‘Trump is terrifying. We have seen the future—and it is bleak’ said one reporter.
In turn, thousands are busy clicking on a hideously impotent petition to ‘BAN TRUMP FROM GREAT BRITAIN’.
What exactly are they achieving? Having their say? Joining in the outrage bus?
No doubt petition sites like change.org are on their web favourites, right up there with erectile dysfunction.co.uk. and single.com.
They may as well calm down. We are not banning Donald from the UK.
And even if Trump were elected President, he wouldn’t be able to ban Muslims from his shores – even if he wanted to.
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Providing leadership: Republican presidential candidate Donald Trump speaking on Monday night
Ask yourself: how could he possibly make it work?
America struggles to control its southern border as it is. It is not going to be able to change the global passport system and get your religion stamped on your passport or your head to establish your faith.
What’s the Christianity test going to be? Snurfling a hot dog whilst singing ‘Give me joy in my heart, keep me praising’?
After a Muslim couple gunned down 14 residents of San Bernardino, California, Americans looked for strong leadership. Just like after 9/11 when Bush made like a dog of war and took the fight to the terrorists.
They didn’t get from dreary Obama. He makes me want to wrap a suicide vest around my head and text BOOM to my brain
It took the President a couple of days to even admit the attack was terror and when he did finally address a nervous nation on Sunday night his tone-deaf message was that Muslims were their ‘friends, neighbours and sports heroes.’
In contrast, Trump IS providing leadership. He knows some of his grand-standing is hot air. But he is articulating a sentiment held by millions and reinforcing himself as a protector of the American people.
It’s the reason Trump is the Republican front runner. He has spent just $330,000 on broadcasting to Jeb Bush’s $42.5 million —which is indicative of how much America is enthralled by this new voice.
I hear cries that he is a blithering idiot. I have often been called a deranged fool. But if this were true you could ignore me, ignore us, imaging the two of us shouting naked at the rain.
It’s because we articulate sentiments repressed by the politically correct consensus that we have a voice.
Trump said: ‘We have places in London so radicalised that police are afraid for their lives.’
Within moments the Met Police, Prime Minister David Cameron, and the clownish Mayor of London, Boris Johnson, jumped to defend the reputation of the UK and distance themselves from this glaring truth.
Yet, at the time of writing, no less than five bobbies on the beat have come forward to confirm that there ARE estates where they will only patrol out of uniform.
There is fear among the police AND the public.
I work with a team of cameramen in town who text their wives and partners on the hour to confirm they are safe.
My family is not keen for me to be in the capital.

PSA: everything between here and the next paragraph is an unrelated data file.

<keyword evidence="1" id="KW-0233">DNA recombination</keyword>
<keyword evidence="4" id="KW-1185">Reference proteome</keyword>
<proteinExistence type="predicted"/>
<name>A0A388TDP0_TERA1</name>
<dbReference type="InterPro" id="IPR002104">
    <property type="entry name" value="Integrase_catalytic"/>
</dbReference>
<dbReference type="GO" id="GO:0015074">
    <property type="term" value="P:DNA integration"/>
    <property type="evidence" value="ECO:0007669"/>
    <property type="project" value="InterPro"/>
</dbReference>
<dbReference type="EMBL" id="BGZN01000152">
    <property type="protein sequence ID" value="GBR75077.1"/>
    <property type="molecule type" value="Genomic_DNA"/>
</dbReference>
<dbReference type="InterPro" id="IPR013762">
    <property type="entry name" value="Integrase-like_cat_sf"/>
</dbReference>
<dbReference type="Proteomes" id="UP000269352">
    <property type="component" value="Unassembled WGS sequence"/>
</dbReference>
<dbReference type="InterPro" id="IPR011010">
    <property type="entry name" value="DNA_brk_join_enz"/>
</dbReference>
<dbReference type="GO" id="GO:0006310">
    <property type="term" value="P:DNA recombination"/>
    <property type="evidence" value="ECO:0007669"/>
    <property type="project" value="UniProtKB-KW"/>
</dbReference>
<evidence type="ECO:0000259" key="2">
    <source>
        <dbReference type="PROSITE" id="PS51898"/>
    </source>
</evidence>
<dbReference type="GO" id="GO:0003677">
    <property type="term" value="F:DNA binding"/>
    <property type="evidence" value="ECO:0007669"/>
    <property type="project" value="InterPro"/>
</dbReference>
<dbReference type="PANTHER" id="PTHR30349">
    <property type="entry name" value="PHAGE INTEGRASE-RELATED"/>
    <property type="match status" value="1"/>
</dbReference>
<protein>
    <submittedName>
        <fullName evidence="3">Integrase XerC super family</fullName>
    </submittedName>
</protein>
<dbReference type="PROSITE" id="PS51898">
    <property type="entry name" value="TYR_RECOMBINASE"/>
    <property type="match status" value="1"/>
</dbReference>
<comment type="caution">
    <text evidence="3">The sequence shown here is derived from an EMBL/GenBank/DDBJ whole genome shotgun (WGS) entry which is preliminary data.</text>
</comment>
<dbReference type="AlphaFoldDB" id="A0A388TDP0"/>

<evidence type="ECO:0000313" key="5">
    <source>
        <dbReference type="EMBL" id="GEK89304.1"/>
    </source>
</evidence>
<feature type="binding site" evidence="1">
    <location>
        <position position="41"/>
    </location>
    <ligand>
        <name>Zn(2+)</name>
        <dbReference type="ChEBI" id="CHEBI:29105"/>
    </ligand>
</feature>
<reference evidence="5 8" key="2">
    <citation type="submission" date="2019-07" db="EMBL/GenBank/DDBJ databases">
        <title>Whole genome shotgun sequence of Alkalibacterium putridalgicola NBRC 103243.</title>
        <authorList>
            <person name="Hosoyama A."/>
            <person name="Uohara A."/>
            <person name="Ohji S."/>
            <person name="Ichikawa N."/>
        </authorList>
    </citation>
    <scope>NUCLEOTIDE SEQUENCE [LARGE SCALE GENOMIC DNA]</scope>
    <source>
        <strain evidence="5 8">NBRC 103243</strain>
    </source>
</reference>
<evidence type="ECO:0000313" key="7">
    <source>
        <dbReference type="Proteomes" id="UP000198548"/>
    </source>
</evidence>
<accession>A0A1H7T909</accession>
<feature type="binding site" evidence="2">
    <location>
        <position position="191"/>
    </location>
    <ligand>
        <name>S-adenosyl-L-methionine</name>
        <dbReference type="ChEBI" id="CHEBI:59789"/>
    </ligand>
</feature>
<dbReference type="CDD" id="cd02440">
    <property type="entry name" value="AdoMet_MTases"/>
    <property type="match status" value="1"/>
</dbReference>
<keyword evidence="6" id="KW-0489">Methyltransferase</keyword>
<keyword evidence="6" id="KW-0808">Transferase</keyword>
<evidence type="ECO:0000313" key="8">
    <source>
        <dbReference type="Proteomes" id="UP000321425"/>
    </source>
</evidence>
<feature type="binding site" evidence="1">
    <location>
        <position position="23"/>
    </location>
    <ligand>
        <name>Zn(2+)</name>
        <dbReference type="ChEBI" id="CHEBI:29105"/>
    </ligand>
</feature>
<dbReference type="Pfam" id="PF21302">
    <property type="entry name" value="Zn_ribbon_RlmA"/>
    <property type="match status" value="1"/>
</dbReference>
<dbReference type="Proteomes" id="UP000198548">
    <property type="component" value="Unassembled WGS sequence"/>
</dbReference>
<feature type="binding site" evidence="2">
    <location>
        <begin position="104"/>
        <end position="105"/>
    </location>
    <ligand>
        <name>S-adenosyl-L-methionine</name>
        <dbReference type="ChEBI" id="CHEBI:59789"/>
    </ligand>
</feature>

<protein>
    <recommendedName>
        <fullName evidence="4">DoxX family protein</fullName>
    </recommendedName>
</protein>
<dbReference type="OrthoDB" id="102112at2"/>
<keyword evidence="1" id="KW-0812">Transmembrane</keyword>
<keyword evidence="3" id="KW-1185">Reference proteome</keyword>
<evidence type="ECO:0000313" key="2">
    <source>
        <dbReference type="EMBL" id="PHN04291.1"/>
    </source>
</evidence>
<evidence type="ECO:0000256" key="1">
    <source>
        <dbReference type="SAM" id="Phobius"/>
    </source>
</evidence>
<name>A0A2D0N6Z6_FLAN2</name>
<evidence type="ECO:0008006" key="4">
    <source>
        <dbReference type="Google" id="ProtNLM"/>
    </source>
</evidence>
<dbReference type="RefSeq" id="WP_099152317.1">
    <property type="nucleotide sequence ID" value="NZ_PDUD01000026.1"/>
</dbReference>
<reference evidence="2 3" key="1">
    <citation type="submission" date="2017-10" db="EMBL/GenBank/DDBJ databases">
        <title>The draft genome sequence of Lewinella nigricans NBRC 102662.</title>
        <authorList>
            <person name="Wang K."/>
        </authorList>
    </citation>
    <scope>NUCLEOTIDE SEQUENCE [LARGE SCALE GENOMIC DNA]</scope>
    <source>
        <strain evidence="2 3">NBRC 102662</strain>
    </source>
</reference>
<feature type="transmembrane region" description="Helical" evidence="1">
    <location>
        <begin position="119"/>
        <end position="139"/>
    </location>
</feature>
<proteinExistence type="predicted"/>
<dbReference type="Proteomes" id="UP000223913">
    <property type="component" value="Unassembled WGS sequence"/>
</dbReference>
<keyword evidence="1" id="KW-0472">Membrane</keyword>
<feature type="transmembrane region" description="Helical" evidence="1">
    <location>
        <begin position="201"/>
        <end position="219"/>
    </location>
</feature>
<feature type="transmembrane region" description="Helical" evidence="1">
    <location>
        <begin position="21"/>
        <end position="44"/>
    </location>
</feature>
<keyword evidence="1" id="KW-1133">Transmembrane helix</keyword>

Some friends will no longer come to London.
How do you feel about the security of the city’s shopping centres right now, after what happened in Paris?
I watch the BBC news, our national broadcaster, ramming home messages of inclusiveness.
Today they gave platform to a representative of the Muslim community telling Trump he is an Islamophobe and is not welcome here.
But that’s not my voice. That is not the voice of a nation. All Brits don’t think that way.
Outrage: More than 250,000 people have signed a petition calling for Mr Trump to be banned from the UK
Being force-fed multi-culturalism brought us to this place. When the only permitted message is acceptance, any views to the contrary result in a label to shame you into silence.
Racist! Islamophobe! Nazi!
Don’t just stick a label it. Be curious. Wonder, how has Trump come to articulate the views of a majority of Republicans across the States?
Because I don’t buy into the clear divide between extremist Muslims and peaceful ones. I don’t see these as two separate entities. It is a sliding scale, a spectrum. From utterly peaceful, to ambivalence to sympathising, to extremist, to a man blowing up buses in Woburn Place.
It is the same slippery slope which sees regular mosque attendees from Luton slip off to Syria to join ISIS. And suddenly a tight knit Muslim community knows nothing.
Not the local imam, not local families, no one. No one denouncing terrorism. Just a wall of silence. In our country.
Hate hidden behind walls we are told to accept and tolerate because we are multi-cultural. Repeat after me. Multi-cultural.
History teaches us lessons were refuse to learn.
Attack: Online petitions calling for Katie Hopkins to be removed as a columnist, and removed from the UK
Standing their ground: Katie Hopkins taking to Twitter in support of Mr Trump’s upfront approach to politics
The IRA would not have enjoyed decades of success without many among the Northern Irish Catholic population acting just the same way as the imams and family and friends of extremists in Luton today.
We have gone too far and lost control of vast swathes of our country. In part we ARE a radicalised nation and it does nobody any favours to deny the obvious.
Trump wants to call a temporary halt to Muslim immigration until America figures out what is going on.
Adversaries may be quick to jump on Trump and make him the problem.
But look around. You are too busy gazing at the fluff in your navel to see the gangrene in your foot.
You lost sight of terrifying.
It isn’t a big, brash American untroubled by the need to be loved. It is the march of ISIS and the so-called Islamic State.
You may want to distance yourself from Trump. You may want to carry on navel gazing.
But for many Americans, Europe is rapidly becoming an example of everything they never want to be.